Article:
I Still Want to Be a Mom

Escaping Hopelessness & Embracing Motherhood

Non-Fiction - Parenting
164 Pages
Reviewed on 07/26/2017
Buy on Amazon

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Author Biography

As a relationship and healthy-lifestyle expert, Julie Pierce has been guiding individuals through life-changing transformation for almost two decades. Her underlying philosophy is that although everything is constantly changing and life is full of challenges, life doesn't have to be a struggle.

Pierce's empowering book I Still Want To Be A Mom: Escaping Hopelessness & Embracing Motherhood is the Silver Medal winner of the 2018 Readers' Favorite Awards in the Non-Fiction - Parenting category. In its pages, Pierce guides readers out of struggle and back to the place of confidence by sharing what she learned through her own fertility challenges and her years supporting women struggling their way toward motherhood.

As The Soulmate Strategist™, Pierce helps successful businesswomen create their power-couple soulmate relationship without compromise or wasting time. Her research and work in the areas of intrapersonal relationship, intimate interpersonal relationship, platonic interpersonal relationship, as well as safe conversations inform her work, empowering individuals to grow into their highest potential and share mutually beneficial connection with others.

Pierce believes positive regard, connection, and compassion can move us all toward more creative collaboration and away from destructive separation. The result is more success and fulfillment in all areas of life.

To learn more about Julie Pierce and her work go to IStillWantToBeAMom.com and RadiantHeartLove.com.

    Book Review

Reviewed by Jack Magnus for Readers' Favorite

I Still Want to Be a Mom: Escaping Hopelessness & Embracing Motherhood is a nonfiction health/medical parenting guide written by Julie Pierce. Pierce is a fertility and healthy lifestyle coach, whose familiarity with the challenges faced by the many women for whom pregnancy is elusive, makes her a particularly empathetic and persuasive guide. Looking back, she knew she had done all the right things as she was growing up. Pierce had been determined not to become one of those accidental moms who had to give up their dreams of college and professional goals because of an unplanned pregnancy. She would finish her academic studies, enter the profession she had studied for, and wait until she and her husband were ready, financially and emotionally, for the next big step in their lives -- becoming parents. Pierce also wanted to ensure that she could personally support herself and a young family, and she wanted to explore life as a couple with her husband before they began the process. As with many of her clients, however, Pierce found herself besieged by the cruel, if well-intentioned, reminders from family and friends about her biological clock, the aging of her eggs and the “selfishness” of women who didn’t embrace motherhood. She also felt a growing imperative as she watched her friends start their own families, but when she and her husband decided to go ahead and make that baby, nothing happened.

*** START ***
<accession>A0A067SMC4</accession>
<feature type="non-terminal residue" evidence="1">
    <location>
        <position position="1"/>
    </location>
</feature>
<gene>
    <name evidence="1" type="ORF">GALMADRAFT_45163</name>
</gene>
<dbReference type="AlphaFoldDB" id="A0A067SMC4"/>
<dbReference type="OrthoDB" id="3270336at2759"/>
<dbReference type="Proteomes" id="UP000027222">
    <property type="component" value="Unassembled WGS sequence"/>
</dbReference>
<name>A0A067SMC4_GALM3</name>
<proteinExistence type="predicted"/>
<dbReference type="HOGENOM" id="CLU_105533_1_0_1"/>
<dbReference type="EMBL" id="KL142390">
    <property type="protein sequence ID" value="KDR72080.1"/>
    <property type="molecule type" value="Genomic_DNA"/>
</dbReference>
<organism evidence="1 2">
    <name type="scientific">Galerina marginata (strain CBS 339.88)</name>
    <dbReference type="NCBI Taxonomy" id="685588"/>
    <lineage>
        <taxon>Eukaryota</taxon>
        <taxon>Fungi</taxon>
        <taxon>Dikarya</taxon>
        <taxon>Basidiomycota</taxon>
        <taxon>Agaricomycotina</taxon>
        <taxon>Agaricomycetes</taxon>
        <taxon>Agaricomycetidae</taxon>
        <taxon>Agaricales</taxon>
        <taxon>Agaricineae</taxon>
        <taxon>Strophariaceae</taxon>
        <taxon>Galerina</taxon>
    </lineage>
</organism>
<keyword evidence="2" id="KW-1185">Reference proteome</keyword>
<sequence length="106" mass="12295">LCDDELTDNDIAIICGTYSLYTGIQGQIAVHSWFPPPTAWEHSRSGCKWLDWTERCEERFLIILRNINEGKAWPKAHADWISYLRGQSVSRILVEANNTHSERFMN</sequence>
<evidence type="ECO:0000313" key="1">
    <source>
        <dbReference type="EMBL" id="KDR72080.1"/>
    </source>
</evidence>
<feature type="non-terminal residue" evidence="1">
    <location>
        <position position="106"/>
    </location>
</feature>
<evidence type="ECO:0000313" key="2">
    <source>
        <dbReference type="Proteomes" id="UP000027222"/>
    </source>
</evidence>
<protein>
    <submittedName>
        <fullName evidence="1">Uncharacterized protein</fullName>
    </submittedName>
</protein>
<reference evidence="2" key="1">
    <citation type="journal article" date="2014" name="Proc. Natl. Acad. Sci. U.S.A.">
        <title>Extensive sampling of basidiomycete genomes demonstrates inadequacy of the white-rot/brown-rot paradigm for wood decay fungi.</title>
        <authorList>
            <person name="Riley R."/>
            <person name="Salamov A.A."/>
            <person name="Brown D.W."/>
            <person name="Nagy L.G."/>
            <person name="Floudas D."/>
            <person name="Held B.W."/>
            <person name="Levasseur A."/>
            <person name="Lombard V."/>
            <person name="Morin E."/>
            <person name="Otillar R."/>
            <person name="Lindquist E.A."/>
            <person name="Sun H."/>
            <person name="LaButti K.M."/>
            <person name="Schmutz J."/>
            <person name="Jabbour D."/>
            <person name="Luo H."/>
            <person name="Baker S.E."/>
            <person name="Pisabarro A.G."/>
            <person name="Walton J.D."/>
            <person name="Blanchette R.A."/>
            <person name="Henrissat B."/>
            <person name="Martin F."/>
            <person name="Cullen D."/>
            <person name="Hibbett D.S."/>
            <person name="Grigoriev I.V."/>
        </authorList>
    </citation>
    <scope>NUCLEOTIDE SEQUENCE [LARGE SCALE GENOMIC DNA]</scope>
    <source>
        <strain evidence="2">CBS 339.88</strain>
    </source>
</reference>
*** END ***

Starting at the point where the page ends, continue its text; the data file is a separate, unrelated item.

Julie Pierce’s nonfiction health/wellness guide was of particular interest to me as I’ve had some problems understanding the imperative felt by many women who are willing to sacrifice so much to afford extraordinary expense and endure the discomfort involved in fertility treatment. I’ve also read a number of articles and columns written by women who had decided not to have children, detailing the intense criticism and outrage expressed toward them by family, friends and “well-meaners.” As someone who would never be that intimately involved in the process, I still wanted to understand what was going on in a substantial segment of the population. Pierce’s honest and moving account went a long way towards giving me the answers and providing the bridge to understanding that I was seeking. Her descriptions of the emotional curves of hope and despair experienced by women each month when trying to get pregnant was moving, and her shared account of the delivery of her stillborn daughter, Ava Catherine, really brought home the suffering and loss she experienced.